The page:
Hunt v. Bradshaw

Annotate this Case

88 S.E.2d 762 (1955)

242 N.C. 517

Charles S. HUNT v. Dr. Howard BRADSHAW.

No. 746.

Supreme Court of North Carolina.

August 26, 1955.

*765 Eugene H. Phillips, Winston-Salem, for plaintiff, appellant.

Womble, Carlyle, Sandridge & Rice, Winston-Salem, for defendant, appellee.

HIGGINS, Justice.

A physician or surgeon who undertakes to render professional services must meet these requirements: (1) He must possess the degree of professional learning, skill and ability which others similarly situated ordinarily possess; (2) he must exercise reasonable care and diligence in the application of his knowledge and skill to the patient's case; and (3) he must use his best judgment in the treatment and care of his patient. Long v. Austin, 153 N.C. 508, 69 S.E. 500; Nash v. Royster, 189 N.C. 408, 127 S.E. 356; Smith v. McClung, 201 N.C. 648, 161 S.E. 91; Wilson v. Martin Memorial Hospital, 232 N.C. 362, 61 S.E.2d 102; Jackson v. Mountain Sanitarium, 234 N.C. 222, 67 S.E.2d 57. If the physician or surgeon lives up to the foregoing requirements he is not civilly liable for the consequences. If he fails in any one particular, and such failure is the proximate cause of injury and damage, he is liable.

The plaintiff does not contend Dr. Bradshaw was deficient, either in learning or skill, or ability as a surgeon. He does contend, however, the defendant was not reasonably careful and diligent in making use of his knowledge, skill and ability, in advising the operation, and in performing it. In particular the plaintiff contends:

1. He was free from pain, fever or other symptoms and that an operation was not necessary. 2. The operation was undertaken without adequate x-ray pictures to enable the defendant to locate with sufficient certainty the piece of steel so that it could be directly approached and removed without extensive exploratory operation and search. 3. The defendant advised the plaintiff the operation was simple, whereas it was serious and involved undisclosed risks.

In determining whether the operation should have been undertaken, resort must be had to the evidence of experts. Expert opinion must be founded upon expert knowledge. The plaintiff offered the evidence of two specialists. Dr. Marr testified: "My field is x-ray examinations. I do not specialize in or practice surgery to any major extent * * * trying to remove this missile calls for very expert ability in the field of surgery." Dr. Marr expressed no opinion as to the advisability of the operation.

Dr. Jeffreys testified: "I think it is the usual practice to remove objects that lie in this region and have given evidence that they have penetrated tissues of vital function; and I would consider it within the realm of good surgical practice in this territory, or any other territory." The witness did state, in response to a hypothetical question that in the absence of symptoms he would be inclined not to operate. The plaintiff, therefore, is without expert testimony to support his contention the operation should not have been undertaken. The plaintiff's witness said the operation is in accord with good surgical practice.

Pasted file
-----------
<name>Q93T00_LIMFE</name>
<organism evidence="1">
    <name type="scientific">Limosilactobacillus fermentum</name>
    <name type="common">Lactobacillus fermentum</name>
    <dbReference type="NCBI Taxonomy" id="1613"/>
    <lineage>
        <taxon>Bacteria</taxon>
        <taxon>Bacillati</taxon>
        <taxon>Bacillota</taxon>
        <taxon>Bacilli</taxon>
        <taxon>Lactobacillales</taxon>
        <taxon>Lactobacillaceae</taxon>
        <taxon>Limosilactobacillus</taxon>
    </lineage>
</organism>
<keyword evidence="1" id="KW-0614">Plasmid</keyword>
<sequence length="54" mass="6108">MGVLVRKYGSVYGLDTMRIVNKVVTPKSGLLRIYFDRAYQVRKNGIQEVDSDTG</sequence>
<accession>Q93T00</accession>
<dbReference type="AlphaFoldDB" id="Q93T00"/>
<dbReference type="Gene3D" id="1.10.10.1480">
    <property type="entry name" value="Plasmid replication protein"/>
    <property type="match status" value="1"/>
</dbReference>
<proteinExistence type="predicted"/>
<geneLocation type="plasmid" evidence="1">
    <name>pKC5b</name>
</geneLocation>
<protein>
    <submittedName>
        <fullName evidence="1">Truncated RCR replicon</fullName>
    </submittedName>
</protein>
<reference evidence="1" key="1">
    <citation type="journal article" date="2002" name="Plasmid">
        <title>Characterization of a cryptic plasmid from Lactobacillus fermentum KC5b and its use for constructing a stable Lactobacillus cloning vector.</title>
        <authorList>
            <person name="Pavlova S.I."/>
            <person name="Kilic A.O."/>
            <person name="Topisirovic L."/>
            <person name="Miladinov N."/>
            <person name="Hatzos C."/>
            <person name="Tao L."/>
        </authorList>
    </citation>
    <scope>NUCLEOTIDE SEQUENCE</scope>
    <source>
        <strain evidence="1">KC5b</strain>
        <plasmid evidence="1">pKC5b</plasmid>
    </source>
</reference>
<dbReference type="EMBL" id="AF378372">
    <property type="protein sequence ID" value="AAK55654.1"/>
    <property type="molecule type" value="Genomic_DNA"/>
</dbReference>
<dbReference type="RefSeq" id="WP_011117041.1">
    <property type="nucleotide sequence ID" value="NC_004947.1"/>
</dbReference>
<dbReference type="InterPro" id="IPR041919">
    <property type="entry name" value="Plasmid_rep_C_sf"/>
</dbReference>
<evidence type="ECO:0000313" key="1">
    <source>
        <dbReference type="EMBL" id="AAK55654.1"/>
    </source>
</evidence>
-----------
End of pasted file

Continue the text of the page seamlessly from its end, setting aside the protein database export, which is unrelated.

The plaintiff insists the operation was undertaken without adequate x-ray photographs. He testified Dr. Bradshaw had available for use in the operation the five x-rays introduced in evidence and that at least one other was made during the course of the operation, the latter not in evidence. Dr. Jeffreys was asked a hypothetical question as to whether x-rays in addition to the five introduced in evidence would be in accordance with good surgical practice. Witness, *766 after pointing out the fact he did not have the photograph taken during the operation, said: "And these x-rays show the piece of metal in the base of the neck, that it is present; there is left, perhaps, the other view, which was not present in exhibits, that is mentioned in the question * * * which gives you another dimensional view * * *. But that might have been desirable, but I can't say that it was necessary, * * * I would say that more x-ray views, giving all planes, as to location, its anteroposterior location * * * would aid in giving a more * * * concise view; but it still might not locate it exactly." When analyzed, nothing in this statement is to the effect that good surgical practice required additional x-rays.

The plaintiff's evidence is sufficient to support a finding the operation was of a very serious nature. Dr. Bradshaw, after examination, advised the plaintiff the missile might move and get to the heart, and recommended the operation. That a sharpedged piece of steel does migrate is borne out by plaintiff's expert evidence, especially by Dr. Jeffreys. Upon Dr. Bradshaw's advice the operation was decided upon. It is understandable the surgeon wanted to reassure the patient so that he would not go to the operating room unduly apprehensive. Failure to explain the risk involved, therefore, may be considered a mistake on the part of the surgeon, but under the facts cannot be deemed such want of ordinary care as to import liability.

Proof of what is in accord with approved surgical procedure and what constitutes the standard of care required of the surgeon in performing an operation, like the advisability of the operation itself, are matters not within the knowledge of lay witnesses but must be established by the testimony of qualified experts. When the standards have been thus established, lay testimony may be sufficient to enable the jury to determine whether these standards were followed with ordinary care and diligence. Smith v. Wharton, 199 N.C. 246, 154 S.E. 12.